Below are some of my own dashboard samples, some work, some don’t, but all show what’s possible with Xcelsius,
I’ve worked for SAP for almost 7 years and have spent that time specialising in Business Intelligence and Dashboard Design, I hope you enjoy.

My thanks as always to Ryan Goodman at Centigon Solutions for the use of his excellent Xcelsius plugins. I’ve used both the GMaps and Sort components extensively in my work.

5 Responses to Samples

  1. Lars says:

    Hi Daniel,
    I like the one to right in the lower line, but why did you use different scalings?
    I made your quiz and I “learned” that one have to scale correctly to allow comparisons between the diagrams.
    We -- graphomate from germany -- developed an Addon for Xcelsius which makes it really easy to develop clear and meaningful dashboards.
    Please have a look at … all made with Xcelsius! Until now only german … sorry, Lars

    • Daniel Davis says:


      Very nice add-in, there are some very good charts in Xcelsius but some are just missing! Sometimes you can be creative and overlay one on another but it’s nice to see an add-in offering additional functionality.


      P.S. new Screen Capture page available.

  2. Ahmed says:

    Hi Daniel, I got Really Impressed witht eh Dashboard Design and Implementation for your Score cards, whihc makes me Curious to know how you have managed the Dataflow in the Dashboards. I’ll be grateful to you if you can send me the Xlfs for the Dashboards.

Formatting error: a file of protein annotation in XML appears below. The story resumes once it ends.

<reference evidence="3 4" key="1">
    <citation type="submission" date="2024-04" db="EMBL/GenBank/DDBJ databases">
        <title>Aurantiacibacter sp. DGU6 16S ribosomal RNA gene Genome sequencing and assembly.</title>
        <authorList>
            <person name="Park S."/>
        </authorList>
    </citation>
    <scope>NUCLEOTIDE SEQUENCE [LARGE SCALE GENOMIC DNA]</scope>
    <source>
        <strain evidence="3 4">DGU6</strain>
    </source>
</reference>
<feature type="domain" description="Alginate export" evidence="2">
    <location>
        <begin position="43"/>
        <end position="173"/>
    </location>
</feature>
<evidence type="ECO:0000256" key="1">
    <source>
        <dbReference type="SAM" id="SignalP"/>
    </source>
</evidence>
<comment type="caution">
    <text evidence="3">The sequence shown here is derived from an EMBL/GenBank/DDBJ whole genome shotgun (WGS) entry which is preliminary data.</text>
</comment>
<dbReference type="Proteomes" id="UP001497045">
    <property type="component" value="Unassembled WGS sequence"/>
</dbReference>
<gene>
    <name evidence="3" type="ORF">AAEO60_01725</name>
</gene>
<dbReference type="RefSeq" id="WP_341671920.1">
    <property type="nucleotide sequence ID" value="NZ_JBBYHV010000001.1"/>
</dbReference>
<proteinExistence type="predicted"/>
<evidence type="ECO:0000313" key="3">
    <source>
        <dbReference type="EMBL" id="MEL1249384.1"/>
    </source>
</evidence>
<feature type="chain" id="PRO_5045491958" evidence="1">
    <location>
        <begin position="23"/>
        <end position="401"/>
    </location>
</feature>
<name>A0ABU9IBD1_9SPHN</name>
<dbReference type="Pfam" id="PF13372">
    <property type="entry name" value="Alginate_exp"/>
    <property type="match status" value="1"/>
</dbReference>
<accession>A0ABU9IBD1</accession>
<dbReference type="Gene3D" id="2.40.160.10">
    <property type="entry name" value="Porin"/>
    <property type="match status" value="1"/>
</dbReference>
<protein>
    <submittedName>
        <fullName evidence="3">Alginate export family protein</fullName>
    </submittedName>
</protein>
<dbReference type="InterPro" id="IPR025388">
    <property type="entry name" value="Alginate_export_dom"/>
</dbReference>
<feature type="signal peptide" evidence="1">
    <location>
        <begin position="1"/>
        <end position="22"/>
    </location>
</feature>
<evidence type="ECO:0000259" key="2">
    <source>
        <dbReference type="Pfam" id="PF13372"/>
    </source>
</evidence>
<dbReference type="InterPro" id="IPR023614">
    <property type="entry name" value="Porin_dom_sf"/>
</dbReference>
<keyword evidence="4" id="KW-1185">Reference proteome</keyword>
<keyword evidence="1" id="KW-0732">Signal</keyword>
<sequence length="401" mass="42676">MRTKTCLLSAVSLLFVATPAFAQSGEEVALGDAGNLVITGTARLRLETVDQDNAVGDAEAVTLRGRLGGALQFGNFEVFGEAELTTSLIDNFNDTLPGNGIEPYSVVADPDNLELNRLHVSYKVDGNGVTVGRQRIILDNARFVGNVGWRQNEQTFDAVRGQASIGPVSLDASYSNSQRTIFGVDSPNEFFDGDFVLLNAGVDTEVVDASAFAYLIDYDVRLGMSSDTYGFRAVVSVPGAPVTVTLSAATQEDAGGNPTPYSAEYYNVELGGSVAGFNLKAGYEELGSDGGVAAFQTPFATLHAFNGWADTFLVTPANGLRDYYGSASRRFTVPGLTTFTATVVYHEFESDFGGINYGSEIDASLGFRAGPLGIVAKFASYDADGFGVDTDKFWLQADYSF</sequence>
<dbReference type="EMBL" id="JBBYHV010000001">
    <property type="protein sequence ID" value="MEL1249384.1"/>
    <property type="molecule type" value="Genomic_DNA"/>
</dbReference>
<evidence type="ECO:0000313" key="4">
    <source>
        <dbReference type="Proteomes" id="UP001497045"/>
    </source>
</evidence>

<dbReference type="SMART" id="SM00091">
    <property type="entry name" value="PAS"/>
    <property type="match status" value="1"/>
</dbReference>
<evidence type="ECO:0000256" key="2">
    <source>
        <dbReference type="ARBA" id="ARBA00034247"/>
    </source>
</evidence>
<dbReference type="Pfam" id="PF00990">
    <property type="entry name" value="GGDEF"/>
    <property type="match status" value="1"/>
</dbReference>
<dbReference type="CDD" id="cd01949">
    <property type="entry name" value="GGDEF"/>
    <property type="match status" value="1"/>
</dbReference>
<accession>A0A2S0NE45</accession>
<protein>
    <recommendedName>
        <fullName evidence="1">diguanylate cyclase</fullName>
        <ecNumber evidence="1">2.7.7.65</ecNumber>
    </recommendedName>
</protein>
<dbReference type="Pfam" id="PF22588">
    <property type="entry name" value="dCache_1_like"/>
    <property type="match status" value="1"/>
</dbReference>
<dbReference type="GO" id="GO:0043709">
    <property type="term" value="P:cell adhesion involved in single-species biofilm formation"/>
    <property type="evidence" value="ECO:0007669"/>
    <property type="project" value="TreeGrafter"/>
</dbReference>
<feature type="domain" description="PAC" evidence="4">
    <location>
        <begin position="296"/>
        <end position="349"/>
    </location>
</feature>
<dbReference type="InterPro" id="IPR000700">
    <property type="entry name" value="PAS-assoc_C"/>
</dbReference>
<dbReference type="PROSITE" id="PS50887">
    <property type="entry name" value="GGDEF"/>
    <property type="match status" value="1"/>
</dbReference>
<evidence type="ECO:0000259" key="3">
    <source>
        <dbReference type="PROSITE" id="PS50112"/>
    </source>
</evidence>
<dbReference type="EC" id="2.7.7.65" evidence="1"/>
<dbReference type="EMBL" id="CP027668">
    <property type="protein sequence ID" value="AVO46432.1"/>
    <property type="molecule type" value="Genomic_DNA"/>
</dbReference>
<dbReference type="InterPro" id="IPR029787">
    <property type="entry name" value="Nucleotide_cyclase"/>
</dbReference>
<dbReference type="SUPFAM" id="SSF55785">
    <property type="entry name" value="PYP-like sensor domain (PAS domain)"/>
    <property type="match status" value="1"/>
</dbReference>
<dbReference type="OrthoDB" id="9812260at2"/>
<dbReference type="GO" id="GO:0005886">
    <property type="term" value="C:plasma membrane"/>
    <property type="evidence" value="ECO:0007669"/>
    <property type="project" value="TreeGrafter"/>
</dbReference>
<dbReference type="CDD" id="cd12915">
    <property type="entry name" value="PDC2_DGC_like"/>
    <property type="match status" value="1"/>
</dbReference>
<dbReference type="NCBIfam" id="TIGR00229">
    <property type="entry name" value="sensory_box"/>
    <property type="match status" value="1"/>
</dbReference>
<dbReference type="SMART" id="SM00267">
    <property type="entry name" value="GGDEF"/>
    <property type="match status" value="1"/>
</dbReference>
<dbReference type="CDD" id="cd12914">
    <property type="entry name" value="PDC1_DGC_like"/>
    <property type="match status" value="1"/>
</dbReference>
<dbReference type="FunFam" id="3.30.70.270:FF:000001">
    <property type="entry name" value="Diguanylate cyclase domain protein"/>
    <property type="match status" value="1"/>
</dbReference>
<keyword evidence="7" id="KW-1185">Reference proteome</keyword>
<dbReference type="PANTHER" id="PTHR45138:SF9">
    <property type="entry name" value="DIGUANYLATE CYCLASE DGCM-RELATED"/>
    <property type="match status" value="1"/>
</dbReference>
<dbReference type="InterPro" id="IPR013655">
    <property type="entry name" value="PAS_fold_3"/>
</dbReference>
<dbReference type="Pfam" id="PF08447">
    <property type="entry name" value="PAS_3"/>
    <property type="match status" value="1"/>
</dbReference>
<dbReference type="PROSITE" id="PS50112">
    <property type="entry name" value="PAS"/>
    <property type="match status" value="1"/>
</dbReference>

Thanks --

    • admin says:


      The most important element of the design is of course the spreadsheet model. The look and feel / the eye candy / the funk comes later so time spent on the spreadsheet is critical. However there is nothing special about the data movement etc. I use a lot of Vlookups() (shouldn’t really as they are fat functions) and I use a lot of hidden combo boxes -- you can use those to move data around a model. It’s a clever trick because the ‘default’ selection of a combo can be a cell. So if you use some control to set a cell, a hidden combo can pick that value up, set itself to that value and it’s FILTERED ROW capability can then move data without the user touching the combo box.

      Actually just look at this example:

      You do not need to use the combo box, just the number wheel and you’ll that you can move data round a model using any control you want / need. You can get the source here:

      The XLF is included and shows how this works.



  3. Damian says:

    Daniel, Great job have you done!
    I am currently developing some Dashboard for different areas in our company.
    I got different ideas from many web sites but the problem is that I am new in this and take me a long time to make it.
    Do you have some samples of XLF file to share in order better details about how they are built?
    Thanks in advance


Leave a Reply

Your email address will not be published. Required fields are marked *